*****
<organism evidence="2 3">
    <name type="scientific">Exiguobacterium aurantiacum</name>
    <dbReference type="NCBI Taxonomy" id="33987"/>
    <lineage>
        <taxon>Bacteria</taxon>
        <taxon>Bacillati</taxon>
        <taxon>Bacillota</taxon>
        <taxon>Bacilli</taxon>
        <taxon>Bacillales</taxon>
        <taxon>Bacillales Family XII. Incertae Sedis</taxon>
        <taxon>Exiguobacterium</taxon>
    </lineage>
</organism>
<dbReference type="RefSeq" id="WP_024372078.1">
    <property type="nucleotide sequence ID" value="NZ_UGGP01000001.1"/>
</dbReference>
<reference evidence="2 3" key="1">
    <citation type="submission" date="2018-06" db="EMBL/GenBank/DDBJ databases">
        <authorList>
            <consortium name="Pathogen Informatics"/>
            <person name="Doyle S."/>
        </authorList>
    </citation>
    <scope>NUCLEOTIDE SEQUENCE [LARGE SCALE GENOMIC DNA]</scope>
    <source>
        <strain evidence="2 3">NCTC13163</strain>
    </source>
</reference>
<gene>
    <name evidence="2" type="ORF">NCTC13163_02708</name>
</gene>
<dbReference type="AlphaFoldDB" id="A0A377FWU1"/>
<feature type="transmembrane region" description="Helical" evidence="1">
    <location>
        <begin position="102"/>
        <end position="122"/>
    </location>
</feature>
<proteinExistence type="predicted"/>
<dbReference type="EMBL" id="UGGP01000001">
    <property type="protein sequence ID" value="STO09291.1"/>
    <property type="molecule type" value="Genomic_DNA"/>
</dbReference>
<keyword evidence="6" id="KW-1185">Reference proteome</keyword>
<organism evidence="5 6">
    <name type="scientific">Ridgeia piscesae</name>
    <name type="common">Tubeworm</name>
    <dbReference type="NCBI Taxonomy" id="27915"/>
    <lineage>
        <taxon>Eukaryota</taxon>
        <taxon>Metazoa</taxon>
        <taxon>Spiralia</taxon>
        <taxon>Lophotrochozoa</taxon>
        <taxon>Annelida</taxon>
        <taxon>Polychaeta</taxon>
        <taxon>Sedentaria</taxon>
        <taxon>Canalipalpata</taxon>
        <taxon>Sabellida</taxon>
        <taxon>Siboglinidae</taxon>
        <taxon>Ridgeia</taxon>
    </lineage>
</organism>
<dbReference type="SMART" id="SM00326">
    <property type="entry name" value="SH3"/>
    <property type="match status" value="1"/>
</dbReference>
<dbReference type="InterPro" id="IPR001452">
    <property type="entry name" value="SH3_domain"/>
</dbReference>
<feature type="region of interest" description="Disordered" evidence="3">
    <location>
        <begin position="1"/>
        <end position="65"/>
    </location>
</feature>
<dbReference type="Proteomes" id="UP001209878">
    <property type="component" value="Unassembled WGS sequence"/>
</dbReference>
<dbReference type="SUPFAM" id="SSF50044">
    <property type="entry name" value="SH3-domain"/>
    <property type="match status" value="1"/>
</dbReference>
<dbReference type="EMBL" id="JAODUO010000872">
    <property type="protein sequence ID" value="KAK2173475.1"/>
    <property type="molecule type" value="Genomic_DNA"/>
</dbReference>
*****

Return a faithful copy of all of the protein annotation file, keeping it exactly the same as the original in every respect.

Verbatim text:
<organism evidence="2 3">
    <name type="scientific">Exiguobacterium aurantiacum</name>
    <dbReference type="NCBI Taxonomy" id="33987"/>
    <lineage>
        <taxon>Bacteria</taxon>
        <taxon>Bacillati</taxon>
        <taxon>Bacillota</taxon>
        <taxon>Bacilli</taxon>
        <taxon>Bacillales</taxon>
        <taxon>Bacillales Family XII. Incertae Sedis</taxon>
        <taxon>Exiguobacterium</taxon>
    </lineage>
</organism>
<dbReference type="RefSeq" id="WP_024372078.1">
    <property type="nucleotide sequence ID" value="NZ_UGGP01000001.1"/>
</dbReference>
<reference evidence="2 3" key="1">
    <citation type="submission" date="2018-06" db="EMBL/GenBank/DDBJ databases">
        <authorList>
            <consortium name="Pathogen Informatics"/>
            <person name="Doyle S."/>
        </authorList>
    </citation>
    <scope>NUCLEOTIDE SEQUENCE [LARGE SCALE GENOMIC DNA]</scope>
    <source>
        <strain evidence="2 3">NCTC13163</strain>
    </source>
</reference>
<gene>
    <name evidence="2" type="ORF">NCTC13163_02708</name>
</gene>
<dbReference type="AlphaFoldDB" id="A0A377FWU1"/>
<feature type="transmembrane region" description="Helical" evidence="1">
    <location>
        <begin position="102"/>
        <end position="122"/>
    </location>
</feature>
<proteinExistence type="predicted"/>
<dbReference type="EMBL" id="UGGP01000001">
    <property type="protein sequence ID" value="STO09291.1"/>
    <property type="molecule type" value="Genomic_DNA"/>
</dbReference>
<keyword evidence="6" id="KW-1185">Reference proteome</keyword>
<organism evidence="5 6">
    <name type="scientific">Ridgeia piscesae</name>
    <name type="common">Tubeworm</name>
    <dbReference type="NCBI Taxonomy" id="27915"/>
    <lineage>
        <taxon>Eukaryota</taxon>
        <taxon>Metazoa</taxon>
        <taxon>Spiralia</taxon>
        <taxon>Lophotrochozoa</taxon>
        <taxon>Annelida</taxon>
        <taxon>Polychaeta</taxon>
        <taxon>Sedentaria</taxon>
        <taxon>Canalipalpata</taxon>
        <taxon>Sabellida</taxon>
        <taxon>Siboglinidae</taxon>
        <taxon>Ridgeia</taxon>
    </lineage>
</organism>
<dbReference type="SMART" id="SM00326">
    <property type="entry name" value="SH3"/>
    <property type="match status" value="1"/>
</dbReference>
<dbReference type="InterPro" id="IPR001452">
    <property type="entry name" value="SH3_domain"/>
</dbReference>
<feature type="region of interest" description="Disordered" evidence="3">
    <location>
        <begin position="1"/>
        <end position="65"/>
    </location>
</feature>
<dbReference type="Proteomes" id="UP001209878">
    <property type="component" value="Unassembled WGS sequence"/>
</dbReference>
<dbReference type="SUPFAM" id="SSF50044">
    <property type="entry name" value="SH3-domain"/>
    <property type="match status" value="1"/>
</dbReference>
<dbReference type="EMBL" id="JAODUO010000872">
    <property type="protein sequence ID" value="KAK2173475.1"/>
    <property type="molecule type" value="Genomic_DNA"/>
</dbReference>